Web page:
v. 3—The battle of Fredericksburg, by General James Longstreet, p. 70; The Confederate left at Fredericksburg, by General Lafayette McLaws, p. 86; Ransom's division at Fredericksburg, by General Robert Ransom, p. 94; Kershaw's brigade at Fredericksburg, by General J. B. Kershaw, p. 95; A hot day on Marye's heights, by Lieutenant William Miller Owen, p. 97; Notes of a Confederate stail-officer, by Major W. Roy Mason, p. 100; The removal of McClellan, by Colonel Richard B. Irwin, p. 102; Sumner's "Right grand division", by General Darius N. Couch, p. 105; The crossing of the Rappahannock by the 19th Massachusetts, by Captain H. G. 0. Weymouth, p. 121; The Pontoniers at Fredericksburg, by Colonel Wesley Brainerd, p 121; In front of the stone wall at Fredericksburg, by General John W. Ames, p. 122; Why Burnside did not renew the attack at Fredericksburg, by General Rush C. Hawkins, p. 126; Franklin's “Left grand division", by General William Farrar Smith, p. 128; With Jackson at Hamilton's crossing, by J. H. Moore, p. 139; A bit of partisan service, by Colonel John S. Mosby, p. 148; Stoneman's raid in the Chancellorsville campaign, by General Darlus N. Couch p. 154; The successes and failures of Chancellorsville by General Alfred Pleasonton p. 172; When Stonewall Jackson turned our right, by John L. Collins, p. 183; The charge of_the eighth Pennsylvania cavalry. by Gen. Pennock Huey, p. 186, Major J. Edward Carpenter, p. 187, and Capt. Andrew B. Wells, p. 187; The artillery at Hazel Grove, by Captain James F. Huntington, p. 188; The eleventh corps at Chancellorsville, by General Oliver 0. Howard, p. 189; Stonewall Jackson's last battle, by Rev. James Power Smith, p. 203; Hooker's comments on Chancellorsville, by Samuel P. Bates, p. 215; Sedgwick at Fredericksburg and Salem Heights, by Colonel Huntington W. Jackson, p. 224; Lee's knowledge of Hooker's movements, by General R. E. Colston, p. 233; Hooker's appointment and removal, by Charles F. Benjamin, p. 239.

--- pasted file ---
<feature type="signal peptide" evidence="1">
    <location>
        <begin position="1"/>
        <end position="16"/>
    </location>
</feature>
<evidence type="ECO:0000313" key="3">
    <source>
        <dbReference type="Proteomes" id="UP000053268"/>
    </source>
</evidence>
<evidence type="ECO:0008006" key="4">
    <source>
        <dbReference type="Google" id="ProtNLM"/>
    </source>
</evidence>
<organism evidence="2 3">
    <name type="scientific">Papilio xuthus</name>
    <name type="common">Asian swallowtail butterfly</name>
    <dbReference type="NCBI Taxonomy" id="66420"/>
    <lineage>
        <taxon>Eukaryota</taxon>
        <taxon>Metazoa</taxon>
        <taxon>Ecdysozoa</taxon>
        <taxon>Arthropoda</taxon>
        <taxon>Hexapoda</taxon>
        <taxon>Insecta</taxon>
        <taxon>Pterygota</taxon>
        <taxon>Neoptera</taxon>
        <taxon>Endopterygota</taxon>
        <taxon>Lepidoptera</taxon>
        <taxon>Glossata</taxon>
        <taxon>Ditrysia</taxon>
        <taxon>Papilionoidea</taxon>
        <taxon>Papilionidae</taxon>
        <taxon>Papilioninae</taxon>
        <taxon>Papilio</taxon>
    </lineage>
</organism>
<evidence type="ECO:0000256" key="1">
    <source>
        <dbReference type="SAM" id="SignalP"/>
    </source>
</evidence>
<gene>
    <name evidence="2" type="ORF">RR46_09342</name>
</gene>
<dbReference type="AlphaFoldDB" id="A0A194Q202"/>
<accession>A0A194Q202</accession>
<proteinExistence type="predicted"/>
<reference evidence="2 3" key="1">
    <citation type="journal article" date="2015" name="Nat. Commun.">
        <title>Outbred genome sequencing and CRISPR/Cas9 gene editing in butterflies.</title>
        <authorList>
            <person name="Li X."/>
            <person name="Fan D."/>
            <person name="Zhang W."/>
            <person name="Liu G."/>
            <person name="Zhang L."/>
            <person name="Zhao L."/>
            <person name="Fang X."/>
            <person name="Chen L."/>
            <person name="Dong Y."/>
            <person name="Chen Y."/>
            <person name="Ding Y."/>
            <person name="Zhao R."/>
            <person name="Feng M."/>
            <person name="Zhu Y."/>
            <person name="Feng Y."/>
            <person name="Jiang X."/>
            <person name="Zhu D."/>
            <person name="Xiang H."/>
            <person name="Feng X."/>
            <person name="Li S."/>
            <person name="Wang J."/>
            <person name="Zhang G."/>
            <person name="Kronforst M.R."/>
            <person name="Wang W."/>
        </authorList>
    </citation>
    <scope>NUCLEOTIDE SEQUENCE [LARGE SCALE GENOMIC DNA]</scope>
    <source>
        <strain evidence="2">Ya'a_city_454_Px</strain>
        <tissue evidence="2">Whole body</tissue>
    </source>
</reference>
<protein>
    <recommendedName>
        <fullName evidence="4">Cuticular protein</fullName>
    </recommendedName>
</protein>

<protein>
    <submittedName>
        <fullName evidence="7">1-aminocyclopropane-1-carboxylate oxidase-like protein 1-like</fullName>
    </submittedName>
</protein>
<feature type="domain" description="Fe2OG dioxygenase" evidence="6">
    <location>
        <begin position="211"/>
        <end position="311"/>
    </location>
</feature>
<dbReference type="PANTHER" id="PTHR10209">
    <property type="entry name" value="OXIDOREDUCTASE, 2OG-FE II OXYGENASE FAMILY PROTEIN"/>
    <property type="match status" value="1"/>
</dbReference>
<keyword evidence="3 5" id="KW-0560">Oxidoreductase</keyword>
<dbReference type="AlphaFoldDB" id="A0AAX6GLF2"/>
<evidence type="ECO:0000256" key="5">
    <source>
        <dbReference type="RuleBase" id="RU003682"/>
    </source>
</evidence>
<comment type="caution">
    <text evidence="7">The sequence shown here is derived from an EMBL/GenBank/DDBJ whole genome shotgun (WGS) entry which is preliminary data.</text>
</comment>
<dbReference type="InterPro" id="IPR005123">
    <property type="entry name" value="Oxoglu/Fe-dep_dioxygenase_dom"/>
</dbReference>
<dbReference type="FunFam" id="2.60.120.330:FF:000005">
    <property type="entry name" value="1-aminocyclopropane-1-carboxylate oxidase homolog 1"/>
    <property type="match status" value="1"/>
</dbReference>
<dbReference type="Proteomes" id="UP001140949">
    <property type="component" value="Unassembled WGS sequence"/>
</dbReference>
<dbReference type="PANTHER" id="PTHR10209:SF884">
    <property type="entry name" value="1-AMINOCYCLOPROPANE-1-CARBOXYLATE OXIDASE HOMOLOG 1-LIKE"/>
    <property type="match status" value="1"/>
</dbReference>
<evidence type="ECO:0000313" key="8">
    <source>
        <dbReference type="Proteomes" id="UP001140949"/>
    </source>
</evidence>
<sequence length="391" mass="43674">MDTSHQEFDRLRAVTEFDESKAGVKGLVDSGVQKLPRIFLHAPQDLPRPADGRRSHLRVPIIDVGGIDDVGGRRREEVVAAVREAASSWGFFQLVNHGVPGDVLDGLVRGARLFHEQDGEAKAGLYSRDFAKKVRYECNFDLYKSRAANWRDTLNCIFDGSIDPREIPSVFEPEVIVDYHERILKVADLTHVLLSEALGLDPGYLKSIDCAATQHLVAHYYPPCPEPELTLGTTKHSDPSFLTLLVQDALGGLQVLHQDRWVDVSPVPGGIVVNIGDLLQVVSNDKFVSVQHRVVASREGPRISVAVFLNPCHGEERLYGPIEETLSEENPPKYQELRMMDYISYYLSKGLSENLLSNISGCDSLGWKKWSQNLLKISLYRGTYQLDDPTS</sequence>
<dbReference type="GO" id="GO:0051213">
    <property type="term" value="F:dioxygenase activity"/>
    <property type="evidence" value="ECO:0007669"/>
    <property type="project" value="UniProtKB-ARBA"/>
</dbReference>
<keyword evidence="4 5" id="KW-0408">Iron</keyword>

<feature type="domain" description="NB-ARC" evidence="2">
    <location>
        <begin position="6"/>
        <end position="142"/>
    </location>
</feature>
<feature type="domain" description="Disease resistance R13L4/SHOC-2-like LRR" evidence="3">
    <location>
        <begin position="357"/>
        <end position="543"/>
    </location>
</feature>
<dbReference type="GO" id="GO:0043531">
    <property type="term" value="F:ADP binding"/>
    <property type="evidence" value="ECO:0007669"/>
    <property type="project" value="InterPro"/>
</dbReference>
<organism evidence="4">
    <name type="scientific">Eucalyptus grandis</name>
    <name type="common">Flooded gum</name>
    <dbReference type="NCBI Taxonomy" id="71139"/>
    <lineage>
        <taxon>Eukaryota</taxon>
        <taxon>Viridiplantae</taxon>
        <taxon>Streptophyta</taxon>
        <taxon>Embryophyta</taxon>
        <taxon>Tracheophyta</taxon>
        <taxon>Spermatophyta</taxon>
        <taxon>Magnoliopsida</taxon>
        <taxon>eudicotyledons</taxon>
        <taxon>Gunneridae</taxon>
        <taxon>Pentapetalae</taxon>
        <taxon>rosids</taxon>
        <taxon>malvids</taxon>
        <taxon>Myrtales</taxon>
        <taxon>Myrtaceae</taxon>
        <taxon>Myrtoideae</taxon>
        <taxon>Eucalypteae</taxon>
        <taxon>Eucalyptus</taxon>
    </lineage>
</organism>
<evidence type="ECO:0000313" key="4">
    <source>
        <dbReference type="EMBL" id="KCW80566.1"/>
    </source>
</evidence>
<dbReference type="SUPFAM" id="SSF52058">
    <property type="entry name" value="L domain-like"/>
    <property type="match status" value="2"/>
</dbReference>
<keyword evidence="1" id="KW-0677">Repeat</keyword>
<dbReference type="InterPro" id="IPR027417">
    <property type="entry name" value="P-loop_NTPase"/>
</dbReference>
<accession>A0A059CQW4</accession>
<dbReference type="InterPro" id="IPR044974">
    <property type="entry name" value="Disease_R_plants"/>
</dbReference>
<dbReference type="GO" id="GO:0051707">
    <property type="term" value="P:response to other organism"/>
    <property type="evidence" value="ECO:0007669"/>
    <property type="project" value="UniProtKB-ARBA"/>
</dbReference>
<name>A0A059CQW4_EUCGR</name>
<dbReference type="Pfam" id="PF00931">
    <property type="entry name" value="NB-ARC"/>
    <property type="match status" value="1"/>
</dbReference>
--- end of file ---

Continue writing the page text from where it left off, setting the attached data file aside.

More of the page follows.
V. 4-Preparing for the campaigns of '64, by General Ulysses S. Grant, R. 97; From the Wilderness to Cold Harbor, by General E. M. Law, p. 118; General Grant on the Wilderness campaign (Extract from his report dated July 22nd 1865), p. 145; Through the wilderness, by General Alexander S. Webb, p. 152; Hand-to-hand fighting at Spotsylvania, by G. Norton Galloway, D. 170; The death of General John Sedgwick, by General Martin T. McMahon, D. 175; McAllister's brigade at the "Bloody Angle", by. General Robert McAllister, p. 176; Edward's brigade at the "Bloody Angle", by James L. Bowen, p. 117; Sheridan's Richmond raid, by General Theo. F. Rodenbough, P. 168: The death of General J. E. B. Stuart, by a Private of the sixth Virginia cavalry, p. 194; The defense of Drewry's Bluff, by General G. T. Beauregard, p. 195; Butler's attack on Drewry's Bluff, by General Wm. Farrar Smith, p. 206; Cold Harbor, by General Martin T. McMahon, p. 213; The eighteenth corps at Cold Harbor, by General Wm. Farrar Smith, p. 221; Notes on Cold Harbor, by George Cary Eggleston,, p. 230; Sheridan's Trevilian raid, by General Theo. F. Rodenbough, p. 233; The cavalry fight at Trevilian station, by General M. C. Butler, p. 237; General Lee in the Wilderness campaign, by Colonel Charles S. Venable, p. 240; Operations in East Tennessee and Southwest Virginia, by Rev. Edward O. Guerrant. P. 475: The battle of New Market, Va., May 15th, 1864, by General John D. Imboden, p. 480; Sigel in the Shenandoah Valley in 1864, by General Franz Sigel, p. 487; Early's march to Washington in 1864, by General Jubal A. Early, p. 492; Sheridan in the Shenandoah Valley. by General Wesley Merritt, p. 500; Winchester, Fisher's Hill, and Cedar Creek, by General Jubal A. Karly. p. 522; Operations south of the James River, by General August V. huuiz, p. 533, and General R. E. Colston, p. 535; Four days of battle at Petersburg, by General G. T. Beauregard, p. 540; The battle of the Petersburk Crater, by Major William H. Powell, p. 545; In the Crater, by Major (herles H. Houghton, p. 561; The colored troops at Petersburg, by Gen. Henry Goddard Thomas, p. 563; Actions on the Weldon railroad, by General Orlardo B. Willcox, p. 568; General Grant on the siege of Petersburg (Extot from Lieut.-General Grant's report.), p. 574; Gordon's attack at Fort beria, by George L. Kilmer, p. 579; The recapture of Fort Stedman, by General John F. Hartranft, p. 584; The fall of Richmond-The evacuation, by Captain Clement Sulivane, p. 725. The occupation, by Thomas Thatcher Graves, p. 726; The surrender at Appomattox Court House, by General